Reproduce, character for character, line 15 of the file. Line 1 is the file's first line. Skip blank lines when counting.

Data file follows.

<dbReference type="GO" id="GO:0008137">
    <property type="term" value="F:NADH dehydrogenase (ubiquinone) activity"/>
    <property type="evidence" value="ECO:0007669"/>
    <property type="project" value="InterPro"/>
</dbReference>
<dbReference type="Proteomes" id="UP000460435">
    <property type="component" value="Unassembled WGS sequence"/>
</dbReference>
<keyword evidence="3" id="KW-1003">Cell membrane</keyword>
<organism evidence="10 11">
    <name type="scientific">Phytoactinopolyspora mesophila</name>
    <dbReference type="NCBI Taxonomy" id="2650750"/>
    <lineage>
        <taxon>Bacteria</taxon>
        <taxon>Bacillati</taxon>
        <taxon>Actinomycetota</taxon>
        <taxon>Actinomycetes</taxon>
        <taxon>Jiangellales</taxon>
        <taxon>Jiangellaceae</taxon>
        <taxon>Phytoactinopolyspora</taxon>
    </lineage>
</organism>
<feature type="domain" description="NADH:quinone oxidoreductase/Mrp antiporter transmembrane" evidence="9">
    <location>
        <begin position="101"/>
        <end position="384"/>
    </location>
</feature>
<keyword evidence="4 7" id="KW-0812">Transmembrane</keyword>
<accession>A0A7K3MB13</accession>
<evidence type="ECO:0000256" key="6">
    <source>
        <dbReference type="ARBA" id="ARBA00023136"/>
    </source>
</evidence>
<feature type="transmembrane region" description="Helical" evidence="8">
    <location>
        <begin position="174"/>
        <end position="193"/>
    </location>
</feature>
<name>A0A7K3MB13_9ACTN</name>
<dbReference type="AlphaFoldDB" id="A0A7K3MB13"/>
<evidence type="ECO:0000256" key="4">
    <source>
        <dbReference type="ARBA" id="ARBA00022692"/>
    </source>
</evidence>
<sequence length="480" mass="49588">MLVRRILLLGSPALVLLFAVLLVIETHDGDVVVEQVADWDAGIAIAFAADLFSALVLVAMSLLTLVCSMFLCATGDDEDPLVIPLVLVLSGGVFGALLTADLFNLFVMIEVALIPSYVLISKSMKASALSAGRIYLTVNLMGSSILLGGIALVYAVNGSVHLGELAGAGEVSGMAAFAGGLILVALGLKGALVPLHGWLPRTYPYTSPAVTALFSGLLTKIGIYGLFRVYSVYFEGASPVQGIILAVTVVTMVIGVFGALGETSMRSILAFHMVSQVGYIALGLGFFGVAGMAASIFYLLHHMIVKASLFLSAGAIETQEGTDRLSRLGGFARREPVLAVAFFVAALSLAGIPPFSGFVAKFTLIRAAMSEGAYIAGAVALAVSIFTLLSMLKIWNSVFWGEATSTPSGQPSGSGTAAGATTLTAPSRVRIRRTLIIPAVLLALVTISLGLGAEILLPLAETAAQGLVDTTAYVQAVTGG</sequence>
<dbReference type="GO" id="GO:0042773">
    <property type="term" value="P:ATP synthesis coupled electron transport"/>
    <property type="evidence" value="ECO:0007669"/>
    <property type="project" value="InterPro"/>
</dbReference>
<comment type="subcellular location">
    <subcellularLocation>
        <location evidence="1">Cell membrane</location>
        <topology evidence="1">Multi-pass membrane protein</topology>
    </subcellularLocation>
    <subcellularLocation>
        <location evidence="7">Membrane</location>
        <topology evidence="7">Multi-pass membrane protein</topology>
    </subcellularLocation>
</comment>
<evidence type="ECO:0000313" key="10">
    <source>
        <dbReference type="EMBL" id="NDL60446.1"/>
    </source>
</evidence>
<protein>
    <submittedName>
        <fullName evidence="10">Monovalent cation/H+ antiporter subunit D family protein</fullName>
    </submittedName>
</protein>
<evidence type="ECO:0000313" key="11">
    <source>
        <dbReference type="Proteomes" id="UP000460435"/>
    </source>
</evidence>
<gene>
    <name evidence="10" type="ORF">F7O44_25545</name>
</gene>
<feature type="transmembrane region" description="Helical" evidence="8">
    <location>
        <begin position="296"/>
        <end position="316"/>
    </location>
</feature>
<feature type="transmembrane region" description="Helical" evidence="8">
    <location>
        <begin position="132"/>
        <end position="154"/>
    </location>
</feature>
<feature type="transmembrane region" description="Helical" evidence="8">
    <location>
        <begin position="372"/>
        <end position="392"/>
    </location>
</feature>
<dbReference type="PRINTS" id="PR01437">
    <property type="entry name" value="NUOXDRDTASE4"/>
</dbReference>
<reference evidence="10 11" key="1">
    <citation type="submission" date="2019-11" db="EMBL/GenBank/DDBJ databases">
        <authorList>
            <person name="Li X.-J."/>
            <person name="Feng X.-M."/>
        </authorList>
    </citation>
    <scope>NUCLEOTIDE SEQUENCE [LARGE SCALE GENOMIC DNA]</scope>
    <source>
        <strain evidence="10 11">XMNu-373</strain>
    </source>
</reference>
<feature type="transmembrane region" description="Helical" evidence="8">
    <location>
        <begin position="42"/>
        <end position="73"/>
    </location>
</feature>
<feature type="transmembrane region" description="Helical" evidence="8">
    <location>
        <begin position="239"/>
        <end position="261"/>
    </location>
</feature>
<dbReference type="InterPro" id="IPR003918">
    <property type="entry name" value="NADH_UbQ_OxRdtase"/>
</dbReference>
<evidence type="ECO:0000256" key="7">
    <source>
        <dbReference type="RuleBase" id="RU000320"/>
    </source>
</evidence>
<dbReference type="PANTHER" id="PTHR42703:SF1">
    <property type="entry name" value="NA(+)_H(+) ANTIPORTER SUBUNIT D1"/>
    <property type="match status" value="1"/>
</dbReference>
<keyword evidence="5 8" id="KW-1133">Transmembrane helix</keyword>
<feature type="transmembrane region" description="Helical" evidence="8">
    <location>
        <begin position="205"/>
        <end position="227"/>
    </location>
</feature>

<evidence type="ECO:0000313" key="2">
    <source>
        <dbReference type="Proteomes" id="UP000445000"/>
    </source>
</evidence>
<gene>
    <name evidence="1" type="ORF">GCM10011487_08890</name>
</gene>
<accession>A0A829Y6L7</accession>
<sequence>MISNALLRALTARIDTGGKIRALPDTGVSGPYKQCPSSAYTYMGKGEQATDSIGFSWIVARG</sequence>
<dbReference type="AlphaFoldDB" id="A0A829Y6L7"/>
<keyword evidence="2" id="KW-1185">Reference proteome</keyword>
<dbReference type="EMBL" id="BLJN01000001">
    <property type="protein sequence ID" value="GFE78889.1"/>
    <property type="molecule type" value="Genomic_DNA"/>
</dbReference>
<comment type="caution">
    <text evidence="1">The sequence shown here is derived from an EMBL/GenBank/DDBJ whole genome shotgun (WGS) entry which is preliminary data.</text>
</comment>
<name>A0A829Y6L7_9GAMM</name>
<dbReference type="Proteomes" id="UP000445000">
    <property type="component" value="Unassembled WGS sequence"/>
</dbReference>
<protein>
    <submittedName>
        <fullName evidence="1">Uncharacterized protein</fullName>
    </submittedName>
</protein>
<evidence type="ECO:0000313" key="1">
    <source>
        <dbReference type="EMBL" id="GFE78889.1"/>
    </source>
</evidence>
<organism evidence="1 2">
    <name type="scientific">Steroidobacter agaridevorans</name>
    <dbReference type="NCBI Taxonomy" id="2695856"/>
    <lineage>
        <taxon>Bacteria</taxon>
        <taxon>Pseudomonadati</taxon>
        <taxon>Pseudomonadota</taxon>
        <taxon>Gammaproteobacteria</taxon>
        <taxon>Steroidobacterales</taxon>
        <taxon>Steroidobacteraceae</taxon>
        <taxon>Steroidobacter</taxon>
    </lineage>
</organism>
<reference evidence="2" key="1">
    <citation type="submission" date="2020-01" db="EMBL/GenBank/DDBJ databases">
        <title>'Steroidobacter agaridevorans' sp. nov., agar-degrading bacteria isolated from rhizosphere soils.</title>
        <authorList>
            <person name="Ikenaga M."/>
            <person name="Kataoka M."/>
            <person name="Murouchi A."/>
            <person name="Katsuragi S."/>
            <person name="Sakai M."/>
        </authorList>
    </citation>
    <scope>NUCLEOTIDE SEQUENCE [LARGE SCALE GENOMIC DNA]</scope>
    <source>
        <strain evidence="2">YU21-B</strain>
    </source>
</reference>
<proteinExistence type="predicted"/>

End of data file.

        <taxon>Bacillati</taxon>